Slacker Hires Former Disney Executive as New CEO (Exclusive)

Slacker's outgoing CEO Jim Cady, left, and its incoming CEO Duncan Orrell-Jones. Credit: Slacker.

Slacker Radio on Friday will be announcing Duncan Orrell-Jones, a veteran of Walt Disney Co., as its new Chief Executive, effective Feb. 10. 

Orrell-Jones will be replacing Jim Cady, who has been Slacker's CEO for the past eight years and who will remain on the company's board of directors.

"Jim has built an amazing foundation," Orrell-Jones said in an interview in San Diego, where the company has its headquarters. "The product is there. The engagement is growing. We have a number of core partnerships for distribution in place. Now, it's building on that and executing."

A native of the U.K., Orrell-Jones spent the bulk of his career at Disney building the company's digital properties. Between 2005 and 2010, he developed Disney's Asia-Pacific business, which included more than 50 mobile subscription services for music, movies and games, generating hundreds of millions of dollars in revenue. In addition, Orrell-Jones launched a premium Disney-branded mobile phone service catering to hard core Disney fans that was offered by multiple carriers in Japan.

Most recently, Orrell-Jones, 48, was Nintendo Co.'s senior VP of network business, where he helped shape the Japanese game company's mobile digital strategy.

Cady said he felt the company needed "fresh blood and a fresh perspective to take Slacker to the next level," and that he led the six-month search for his replacement.

He dismissed the notion that Slacker may be in any financial difficulty, saying that the company has sufficient financing to last through 2014 and beyond. Slacker has raised approximately $50 million in total from Rho Capital Partners, Sevin Rosen Funds, Mission Ventures, Centennial Ventures and is not currently raising additional capital. Orrell-Jones added that each new Slacker listener contributes positive margins to the company.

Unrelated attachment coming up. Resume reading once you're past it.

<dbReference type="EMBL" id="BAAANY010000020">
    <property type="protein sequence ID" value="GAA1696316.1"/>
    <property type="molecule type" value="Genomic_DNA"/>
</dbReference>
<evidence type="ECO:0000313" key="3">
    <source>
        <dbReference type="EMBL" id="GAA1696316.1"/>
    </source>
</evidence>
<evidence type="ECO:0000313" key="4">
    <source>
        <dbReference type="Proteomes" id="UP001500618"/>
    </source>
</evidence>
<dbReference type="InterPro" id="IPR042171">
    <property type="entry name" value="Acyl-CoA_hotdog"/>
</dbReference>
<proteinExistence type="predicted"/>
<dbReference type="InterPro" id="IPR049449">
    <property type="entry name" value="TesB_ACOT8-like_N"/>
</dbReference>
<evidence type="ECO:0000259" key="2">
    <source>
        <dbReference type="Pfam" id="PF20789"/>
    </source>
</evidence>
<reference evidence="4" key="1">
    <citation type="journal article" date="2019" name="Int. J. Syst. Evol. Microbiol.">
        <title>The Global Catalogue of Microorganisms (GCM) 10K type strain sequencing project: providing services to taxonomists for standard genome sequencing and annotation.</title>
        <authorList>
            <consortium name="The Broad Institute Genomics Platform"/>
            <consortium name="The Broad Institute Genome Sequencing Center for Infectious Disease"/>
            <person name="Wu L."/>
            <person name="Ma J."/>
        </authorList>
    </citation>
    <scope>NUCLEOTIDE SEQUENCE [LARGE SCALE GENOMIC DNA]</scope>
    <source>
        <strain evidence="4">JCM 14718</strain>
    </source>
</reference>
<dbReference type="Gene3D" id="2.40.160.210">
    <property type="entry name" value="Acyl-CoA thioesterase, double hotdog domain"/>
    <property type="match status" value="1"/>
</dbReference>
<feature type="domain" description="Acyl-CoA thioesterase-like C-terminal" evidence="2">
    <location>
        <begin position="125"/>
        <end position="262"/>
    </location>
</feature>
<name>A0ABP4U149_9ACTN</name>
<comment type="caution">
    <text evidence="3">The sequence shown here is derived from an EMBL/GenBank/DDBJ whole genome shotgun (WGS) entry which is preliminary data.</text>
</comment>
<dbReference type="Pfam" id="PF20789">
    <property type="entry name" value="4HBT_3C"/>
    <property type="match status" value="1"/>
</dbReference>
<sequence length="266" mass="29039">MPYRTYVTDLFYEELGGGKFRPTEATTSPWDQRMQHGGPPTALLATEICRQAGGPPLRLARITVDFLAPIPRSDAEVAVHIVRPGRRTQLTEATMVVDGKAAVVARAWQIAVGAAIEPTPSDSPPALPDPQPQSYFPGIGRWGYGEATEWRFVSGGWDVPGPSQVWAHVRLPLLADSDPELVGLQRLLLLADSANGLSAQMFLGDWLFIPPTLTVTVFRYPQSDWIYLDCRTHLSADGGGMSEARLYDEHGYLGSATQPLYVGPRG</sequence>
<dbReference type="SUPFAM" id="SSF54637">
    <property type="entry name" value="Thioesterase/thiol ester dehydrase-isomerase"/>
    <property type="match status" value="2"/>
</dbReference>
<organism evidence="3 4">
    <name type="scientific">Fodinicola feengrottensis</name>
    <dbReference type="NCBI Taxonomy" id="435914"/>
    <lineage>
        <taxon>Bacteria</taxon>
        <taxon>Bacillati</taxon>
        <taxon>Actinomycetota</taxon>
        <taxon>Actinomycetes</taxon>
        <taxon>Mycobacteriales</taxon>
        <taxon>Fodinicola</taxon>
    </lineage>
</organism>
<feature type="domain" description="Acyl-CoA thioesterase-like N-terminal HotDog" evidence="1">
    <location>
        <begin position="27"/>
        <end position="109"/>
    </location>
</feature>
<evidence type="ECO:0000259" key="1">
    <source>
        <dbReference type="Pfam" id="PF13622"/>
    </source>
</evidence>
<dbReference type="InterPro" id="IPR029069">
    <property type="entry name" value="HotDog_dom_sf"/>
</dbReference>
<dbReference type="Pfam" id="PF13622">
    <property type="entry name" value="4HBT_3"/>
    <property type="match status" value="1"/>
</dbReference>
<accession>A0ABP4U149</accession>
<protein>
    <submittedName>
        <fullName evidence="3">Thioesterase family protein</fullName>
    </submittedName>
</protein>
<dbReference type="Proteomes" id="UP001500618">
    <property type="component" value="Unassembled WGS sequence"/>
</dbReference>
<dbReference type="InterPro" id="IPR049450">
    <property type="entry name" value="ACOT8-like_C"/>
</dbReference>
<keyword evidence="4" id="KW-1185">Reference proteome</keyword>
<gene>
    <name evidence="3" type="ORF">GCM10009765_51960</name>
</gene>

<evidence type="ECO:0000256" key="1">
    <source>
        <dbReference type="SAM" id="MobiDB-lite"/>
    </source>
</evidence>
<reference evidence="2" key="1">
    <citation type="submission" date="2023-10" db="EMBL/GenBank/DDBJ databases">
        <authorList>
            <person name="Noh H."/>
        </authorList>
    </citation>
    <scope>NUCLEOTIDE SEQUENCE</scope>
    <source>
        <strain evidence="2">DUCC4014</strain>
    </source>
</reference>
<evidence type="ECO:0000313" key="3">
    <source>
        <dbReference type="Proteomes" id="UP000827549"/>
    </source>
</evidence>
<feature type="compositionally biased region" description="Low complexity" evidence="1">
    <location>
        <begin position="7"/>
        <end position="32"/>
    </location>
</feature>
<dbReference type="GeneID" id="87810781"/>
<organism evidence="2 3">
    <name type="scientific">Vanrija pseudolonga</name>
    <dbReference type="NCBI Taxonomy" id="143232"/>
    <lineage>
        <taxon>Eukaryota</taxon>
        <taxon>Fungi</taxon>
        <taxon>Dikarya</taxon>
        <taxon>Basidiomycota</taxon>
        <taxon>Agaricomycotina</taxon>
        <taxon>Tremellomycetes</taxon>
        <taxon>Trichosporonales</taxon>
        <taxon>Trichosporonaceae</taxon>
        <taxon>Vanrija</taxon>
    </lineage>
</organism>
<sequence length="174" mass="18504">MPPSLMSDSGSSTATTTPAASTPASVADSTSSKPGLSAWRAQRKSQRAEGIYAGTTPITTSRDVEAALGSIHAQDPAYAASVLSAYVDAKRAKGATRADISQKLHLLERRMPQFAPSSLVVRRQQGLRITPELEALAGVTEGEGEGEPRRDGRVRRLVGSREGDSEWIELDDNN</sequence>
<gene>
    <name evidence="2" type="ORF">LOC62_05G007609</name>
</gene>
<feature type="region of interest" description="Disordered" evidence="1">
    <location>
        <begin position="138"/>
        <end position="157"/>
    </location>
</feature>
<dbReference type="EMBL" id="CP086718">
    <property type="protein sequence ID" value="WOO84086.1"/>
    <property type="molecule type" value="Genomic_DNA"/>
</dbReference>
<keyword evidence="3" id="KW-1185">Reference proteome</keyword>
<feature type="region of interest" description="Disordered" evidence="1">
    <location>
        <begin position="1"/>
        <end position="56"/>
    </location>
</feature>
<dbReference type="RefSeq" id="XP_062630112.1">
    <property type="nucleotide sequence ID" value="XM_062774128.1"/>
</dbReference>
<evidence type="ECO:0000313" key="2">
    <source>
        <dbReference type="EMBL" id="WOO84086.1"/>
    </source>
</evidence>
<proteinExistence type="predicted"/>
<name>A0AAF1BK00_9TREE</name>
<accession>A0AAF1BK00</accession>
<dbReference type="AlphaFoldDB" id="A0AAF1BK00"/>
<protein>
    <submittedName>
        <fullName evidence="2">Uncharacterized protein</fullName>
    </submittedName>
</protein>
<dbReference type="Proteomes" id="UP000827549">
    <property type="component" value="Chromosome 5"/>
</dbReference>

"We are not trying to explode and burn through money," said Cady, "We want to be more prudent. And until we see a straightaway to mainstream growth, it makes no sense to raise a bunch of money and spend it all."

Mark Leschly, managing partner at Rho Capital, in a statement to Billboard said his venture firm has not lost confidence in the streaming music company and sees Slacker as a long-term play.

"The team at Slacker has the full support of the board and its investors," Leschly said. "We continue to invest in Slacker and think they’re well positioned for continued growth in 2014 and beyond."

A spokesman for Slacker said the company added 21 million net new listeners in 2013, but declined to say how many total listeners the company currently has. The service has a free ad-supported tier, a $3.99-a-month ad-free Radio Plus tier and a premium $9.99 all-you-can-listen tier. Slacker has between 500,000 and 1 million paying customers, compared to 6 million paying listeners for Spotify and about 1 million for Rhapsody.

The space for subscription streaming music, which has yet to hit mainstream audience numbers, is expected to become increasingly crowded over the next few months. YouTube is widely known to be working on a paid subscription music service that could be released before this summer. Deezer, a French music streaming company with 5 million paying subscribers in more than 180 countries, is planning to launch in the U.S. this year. And Beats Music, the service founded by Universal Music Group executive Jimmy Iovine, hit the market on Jan. 21, supported by a multi-million dollar advertising and marketing campaign that includes a spot during Sunday's Super Bowl game.

Despite the growing competitive heat, Orrell-Jones both expressed optimism that Slacker can succeed.

"It is highly competitive," he acknowledged. "But the reality is that while streaming music does have a significant number of engaged listeners, it's still just a sliver of the audience that's listening to broadcast radio. The economics of this model can be attractive at scale, and Slacker can take a healthy share of the market that's yet to be penetrated."

 

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